Question about Suzuki Boulevard S40 Motorcycles
This is my first time to attempt to replace the tire.ihave done others but this is my first belt bike..tks.
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Posted on Jan 02, 2017
The final drive assembly has to be unbolted from the swingarm and it is removed with the rear wheel. Once the assembly is off the bike, the axle can be removed and the final drive separated from the wheel.
Posted on Oct 05, 2009
remove the bags and side covers /remove clip from rh side of axel remove nut/put wrench on lh side of axel and twist to loosen belt adjustment caution !! note clamshell adjusters both sides they need to go back the same way when refiting wheel knock the axel from rh side through with large screw driver use hand not hammer the wheel should drop stand over back fender lift wheel slightly slip off belt roll brake caliper up and outwards untill it clears drop wheel down and remove brake caution again!! belt tension should be 10lbs 4.5 kg force centre from front and rear sprocket you will need belt tension tool for correct tension
Posted on Jan 19, 2009
SOURCE: - lost my suzuki motorcycle key
It's unlikely, despite all the 'reports' of people having keys cut from numbers or dealers looking up the original key cut, etc. Talk to any REAL locksmith, they'll tell you. In the end, if you have any other lock off the bike that you can TAKE into a good lock shop, they can make a key from that lock for likely under $50. Like, an accessory or helmet lock. Taking it to a smith will SAVE you $$$. If you have a smith COME to you, figure $100-300!!!
Sure, some folks have had it done for free, or only $5, or only $10, and the stories go on and on--if you're brother in law is a locksmith, take it to him, or whatever--a real locksmith is a professional who's got to make a living--they charge reasonable rates.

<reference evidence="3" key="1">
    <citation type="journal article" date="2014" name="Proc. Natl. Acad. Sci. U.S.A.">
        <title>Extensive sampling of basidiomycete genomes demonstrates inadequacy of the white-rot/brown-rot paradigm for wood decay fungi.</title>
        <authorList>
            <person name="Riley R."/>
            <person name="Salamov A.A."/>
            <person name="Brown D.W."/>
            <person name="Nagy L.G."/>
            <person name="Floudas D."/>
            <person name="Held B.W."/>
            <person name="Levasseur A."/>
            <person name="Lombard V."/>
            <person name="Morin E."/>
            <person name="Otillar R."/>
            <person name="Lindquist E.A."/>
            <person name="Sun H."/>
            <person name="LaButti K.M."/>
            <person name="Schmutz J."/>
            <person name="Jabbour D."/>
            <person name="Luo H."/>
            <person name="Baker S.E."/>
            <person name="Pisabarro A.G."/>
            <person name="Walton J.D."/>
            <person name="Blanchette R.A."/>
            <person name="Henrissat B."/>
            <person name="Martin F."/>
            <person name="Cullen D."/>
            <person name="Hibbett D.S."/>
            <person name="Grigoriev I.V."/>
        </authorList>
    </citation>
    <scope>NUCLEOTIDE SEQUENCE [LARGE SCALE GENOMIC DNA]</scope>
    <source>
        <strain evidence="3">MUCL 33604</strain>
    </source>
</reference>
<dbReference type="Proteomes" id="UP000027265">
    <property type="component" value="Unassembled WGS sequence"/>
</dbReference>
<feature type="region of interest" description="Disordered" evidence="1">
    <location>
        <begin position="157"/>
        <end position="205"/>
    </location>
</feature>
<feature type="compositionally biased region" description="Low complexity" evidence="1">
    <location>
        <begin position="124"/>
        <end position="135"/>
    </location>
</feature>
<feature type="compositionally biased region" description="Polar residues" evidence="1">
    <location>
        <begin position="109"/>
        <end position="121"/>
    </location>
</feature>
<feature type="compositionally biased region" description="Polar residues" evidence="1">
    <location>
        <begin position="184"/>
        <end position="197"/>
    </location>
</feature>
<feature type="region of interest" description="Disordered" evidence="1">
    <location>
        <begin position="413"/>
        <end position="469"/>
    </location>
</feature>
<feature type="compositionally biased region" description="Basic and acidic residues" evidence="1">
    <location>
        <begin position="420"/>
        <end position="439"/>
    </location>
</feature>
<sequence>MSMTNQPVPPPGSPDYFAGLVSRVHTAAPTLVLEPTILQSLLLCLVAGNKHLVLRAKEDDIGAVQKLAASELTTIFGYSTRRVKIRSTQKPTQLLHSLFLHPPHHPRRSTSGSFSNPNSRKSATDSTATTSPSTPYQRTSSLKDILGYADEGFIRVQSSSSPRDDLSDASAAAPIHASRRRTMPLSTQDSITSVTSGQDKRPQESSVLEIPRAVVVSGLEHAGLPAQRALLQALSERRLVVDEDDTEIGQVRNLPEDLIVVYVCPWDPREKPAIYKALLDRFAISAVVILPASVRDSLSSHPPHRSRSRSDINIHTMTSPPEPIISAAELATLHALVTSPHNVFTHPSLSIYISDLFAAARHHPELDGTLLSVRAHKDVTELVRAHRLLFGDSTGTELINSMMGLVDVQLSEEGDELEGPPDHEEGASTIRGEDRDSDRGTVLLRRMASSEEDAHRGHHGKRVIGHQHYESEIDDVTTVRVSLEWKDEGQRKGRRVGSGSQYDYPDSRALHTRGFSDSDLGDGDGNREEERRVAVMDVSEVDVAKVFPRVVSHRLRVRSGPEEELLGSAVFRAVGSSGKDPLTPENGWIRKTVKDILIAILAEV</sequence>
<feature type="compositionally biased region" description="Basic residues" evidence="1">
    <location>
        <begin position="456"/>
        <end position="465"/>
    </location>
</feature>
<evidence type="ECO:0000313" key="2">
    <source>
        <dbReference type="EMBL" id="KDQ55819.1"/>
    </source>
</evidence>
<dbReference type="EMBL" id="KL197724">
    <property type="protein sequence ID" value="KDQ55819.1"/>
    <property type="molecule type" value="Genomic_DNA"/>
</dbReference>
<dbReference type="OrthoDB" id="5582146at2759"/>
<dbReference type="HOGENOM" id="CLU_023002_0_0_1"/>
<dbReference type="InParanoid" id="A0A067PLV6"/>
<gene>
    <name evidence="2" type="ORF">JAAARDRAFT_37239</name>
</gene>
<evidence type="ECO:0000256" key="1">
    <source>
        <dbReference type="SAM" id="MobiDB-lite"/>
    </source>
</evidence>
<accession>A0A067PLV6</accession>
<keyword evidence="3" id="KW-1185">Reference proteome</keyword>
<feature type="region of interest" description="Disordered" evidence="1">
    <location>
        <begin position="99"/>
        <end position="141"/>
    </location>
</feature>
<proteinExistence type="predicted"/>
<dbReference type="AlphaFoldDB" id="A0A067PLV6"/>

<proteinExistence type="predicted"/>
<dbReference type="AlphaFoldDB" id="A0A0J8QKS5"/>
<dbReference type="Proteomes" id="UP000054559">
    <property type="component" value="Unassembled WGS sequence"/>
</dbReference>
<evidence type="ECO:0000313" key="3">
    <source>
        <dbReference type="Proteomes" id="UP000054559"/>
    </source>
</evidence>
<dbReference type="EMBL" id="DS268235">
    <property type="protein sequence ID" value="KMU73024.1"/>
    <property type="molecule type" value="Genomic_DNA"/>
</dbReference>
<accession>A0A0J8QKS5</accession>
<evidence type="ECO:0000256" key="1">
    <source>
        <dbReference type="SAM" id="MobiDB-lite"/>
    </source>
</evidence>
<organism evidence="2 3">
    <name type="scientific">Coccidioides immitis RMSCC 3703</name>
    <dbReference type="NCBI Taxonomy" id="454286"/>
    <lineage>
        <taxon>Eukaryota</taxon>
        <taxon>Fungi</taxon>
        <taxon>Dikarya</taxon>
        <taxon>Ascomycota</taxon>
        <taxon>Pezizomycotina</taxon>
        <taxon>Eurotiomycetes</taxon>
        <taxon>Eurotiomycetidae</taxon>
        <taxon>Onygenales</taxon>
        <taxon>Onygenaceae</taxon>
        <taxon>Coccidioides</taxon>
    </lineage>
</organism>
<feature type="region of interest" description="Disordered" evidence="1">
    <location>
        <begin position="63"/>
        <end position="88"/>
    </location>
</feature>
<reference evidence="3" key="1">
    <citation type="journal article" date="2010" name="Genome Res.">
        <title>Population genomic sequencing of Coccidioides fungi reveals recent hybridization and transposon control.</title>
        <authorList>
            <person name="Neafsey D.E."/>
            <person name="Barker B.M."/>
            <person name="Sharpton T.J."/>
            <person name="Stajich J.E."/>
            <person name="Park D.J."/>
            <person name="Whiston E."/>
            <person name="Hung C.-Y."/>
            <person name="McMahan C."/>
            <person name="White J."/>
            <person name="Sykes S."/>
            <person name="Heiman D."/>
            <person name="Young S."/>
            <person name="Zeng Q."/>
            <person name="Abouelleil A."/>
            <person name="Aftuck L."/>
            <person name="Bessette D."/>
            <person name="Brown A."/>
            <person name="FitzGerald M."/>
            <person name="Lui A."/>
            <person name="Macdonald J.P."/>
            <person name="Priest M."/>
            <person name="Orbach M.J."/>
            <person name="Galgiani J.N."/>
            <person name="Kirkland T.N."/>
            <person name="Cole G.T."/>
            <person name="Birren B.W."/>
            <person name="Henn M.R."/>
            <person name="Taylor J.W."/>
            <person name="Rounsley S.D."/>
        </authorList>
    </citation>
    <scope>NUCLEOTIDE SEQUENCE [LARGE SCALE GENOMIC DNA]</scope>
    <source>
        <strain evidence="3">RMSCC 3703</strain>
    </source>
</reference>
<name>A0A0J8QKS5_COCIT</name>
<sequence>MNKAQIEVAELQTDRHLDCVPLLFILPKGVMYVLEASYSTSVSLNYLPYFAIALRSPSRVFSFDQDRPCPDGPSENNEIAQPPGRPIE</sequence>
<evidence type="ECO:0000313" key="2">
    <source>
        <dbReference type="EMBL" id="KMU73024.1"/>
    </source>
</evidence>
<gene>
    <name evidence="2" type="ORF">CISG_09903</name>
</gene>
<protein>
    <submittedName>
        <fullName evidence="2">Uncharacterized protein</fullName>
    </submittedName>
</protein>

That said and done, I recently had to do something EXACTLY like this, but I'm too cheap to afford the $50 for a smith to do. I bought a blank key for my motorcycle type: $2.
I bought a needle file set from Harbor Freight, on-sale: $1.99
I removed one of my trunk locks (Goldwing, full dress), and figured out how the 5 tumbler lock works, and I filed a key down with tiny files to open this lock. It took 20 minutes, I was patient and methodical. When I went back to my bike to try the key, my new key was smoother than my OLD key. Since the trunk locks don't get as much use as the ignition, my 30 year old ingition lock was a bit sloppy, and the original key, a bit worn. A sharp, cut key from a tight trunk lock worked out NICELY for me.
Maybe I was lucky, maybe you can be too. It's all about what you want to afford, and how much effort you want to put into it. I had a lot more time than money when I did this--it paid off.
Posted on Mar 21, 2009
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